My blog is generally a happy place. This is quite deliberate.
Friends and family back home read about our adventures. I am conscious of this, and make every effort to focus on the positive. To tell our stories, to cause no worry.
This of course influences what I choose to write about, and while I understand (and even aspire to) the ethos of write like no one is reading, my reality is that people are reading.
It is a difficult balance.
Our life here is fun and exciting, an amazing experience for us all, one that we are making the most of.
But, it is also mundane and tiring and normal.
And, there are bad days. Of course there are.
This past week has had some particularly difficult moments.
Definition: The normal fear and apprehension expressed by infants when removed from their mothers or approached by strangers.
I’ve read the books, I’ve talked to other parents, I’ve seen it in action.
But, I have never actually had to deal with it myself before, and I am finding it really hard.
Back in the UK I worked (all but) full time. The boys started nursery at six months. The oldest went off, without a backward glance, and never had any separation anxiety issues. He was sometimes a little cautious with new people, but never clung to me, sobbing, if I tried to leave him somewhere. My younger boy, while less ‘see you later’, still approached separation in the same way as he approaches most things – with cautious, but excited, anticipation. He would stay close until comfortable, and then he’d be off.
The wee girl… Well, it turns out that she’s more of a cling to my leg, sobbing, type.
She’s never had to get used to me not being there. I am always there.
I really want to start running again. The easiest way for me to do this is to run in the gym (I prefer outdoors, but until I build up my stamina again, running with the jogging buggy is a bit much for me). The YMCA has a crèche, so I could run/do a class during the day when the boys are at school.
Excellent plan, I thought. I had left the wee girl in there a couple of times during the boys swimming lessons a few months ago and she’d been okay.
I tried on Friday and it was awful.
The wee girl was hysterical and in the end they came and got me.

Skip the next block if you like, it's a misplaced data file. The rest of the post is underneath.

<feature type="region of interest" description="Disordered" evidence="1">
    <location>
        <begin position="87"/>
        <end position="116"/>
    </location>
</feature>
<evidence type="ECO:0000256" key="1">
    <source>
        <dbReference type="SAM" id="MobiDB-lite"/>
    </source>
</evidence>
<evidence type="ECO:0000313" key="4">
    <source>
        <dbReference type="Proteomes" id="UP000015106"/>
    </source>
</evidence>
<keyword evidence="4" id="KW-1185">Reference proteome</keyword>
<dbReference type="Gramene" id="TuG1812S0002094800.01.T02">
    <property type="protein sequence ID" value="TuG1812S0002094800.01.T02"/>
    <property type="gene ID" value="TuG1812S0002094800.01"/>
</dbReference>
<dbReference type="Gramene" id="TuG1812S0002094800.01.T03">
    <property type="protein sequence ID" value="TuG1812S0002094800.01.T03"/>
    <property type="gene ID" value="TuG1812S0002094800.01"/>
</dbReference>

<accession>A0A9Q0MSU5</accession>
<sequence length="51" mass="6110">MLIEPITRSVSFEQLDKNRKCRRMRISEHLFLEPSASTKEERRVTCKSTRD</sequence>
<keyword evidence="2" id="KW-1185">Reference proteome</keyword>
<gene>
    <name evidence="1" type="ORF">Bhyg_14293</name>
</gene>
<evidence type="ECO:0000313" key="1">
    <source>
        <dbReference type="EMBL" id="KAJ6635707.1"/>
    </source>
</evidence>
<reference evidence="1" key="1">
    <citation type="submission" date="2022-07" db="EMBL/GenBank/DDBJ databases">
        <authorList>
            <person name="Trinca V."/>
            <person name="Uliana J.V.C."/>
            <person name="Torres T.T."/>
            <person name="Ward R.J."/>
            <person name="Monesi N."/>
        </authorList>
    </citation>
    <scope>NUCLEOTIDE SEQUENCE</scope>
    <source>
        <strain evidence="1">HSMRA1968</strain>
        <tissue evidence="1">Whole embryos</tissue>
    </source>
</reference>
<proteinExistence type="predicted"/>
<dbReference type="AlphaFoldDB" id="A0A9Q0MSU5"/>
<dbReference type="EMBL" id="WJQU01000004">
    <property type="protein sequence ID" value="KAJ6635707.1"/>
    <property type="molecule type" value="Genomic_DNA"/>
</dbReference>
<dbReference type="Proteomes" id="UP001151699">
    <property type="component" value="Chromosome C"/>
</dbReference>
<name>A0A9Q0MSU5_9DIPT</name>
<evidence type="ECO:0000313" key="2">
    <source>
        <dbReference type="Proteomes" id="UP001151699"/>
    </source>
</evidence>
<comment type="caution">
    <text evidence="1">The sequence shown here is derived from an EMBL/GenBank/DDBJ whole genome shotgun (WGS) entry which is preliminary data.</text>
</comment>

They suggested that I try putting her in every day if I can, for short periods, while I sit in the lobby with a coffee. So, she was in on Monday and Wednesday. I sat in the lobby and listened to her alternate between screaming and sobbing.
I know intellectually that I have to persevere (and she’ll be going in again tomorrow), but it is so hard. She needs to develop some independence. She needs to socialise with other children, her own age, in an external setting.
She needs to learn that I will always come back.
But, sitting, listening to her sob? That goes down as a bad day.
It seems ridiculous that I am going through this with my third child. I feel that I should know what to do. That I should know the tricks; that I should have a plan; that I should be able to do this. That I can’t ask for help, because I am the experienced parent.
But, this is a new one for me, and right now I’m at a loss. I can only keep trying, and hope that one day she surprises me by running in to the crèche without a backward glance, just as her brothers would have done.
I know she’s still young, and that there is plenty of time. But I almost feel that I have done her a disservice by not giving her the opportunity to develop the confidence that her brothers had at this age. That while she is very secure and confident in me being there, she has had no opportunity to learn to trust me when I’m not, almost as if I have taught her that she is only safe if I am there.
How important is independent confidence in a toddler? When should they learn that a parent will return? How can I make this experience less stressful for her, and me? When do I admit defeat and try again in a few months? If I do that, am I just making it even harder for her in the long run?
So many questions, and right now, not very many answers!
I want to feel confident in my decision to tough it out with her. I believe this is the right thing to do, for both of us. But, what I believe and what I feel are not quite in sync yet.
Suggestions on a postcard please…!
I’ve linked this post up to #PoCoLo from Verily, Victoria Vocalises.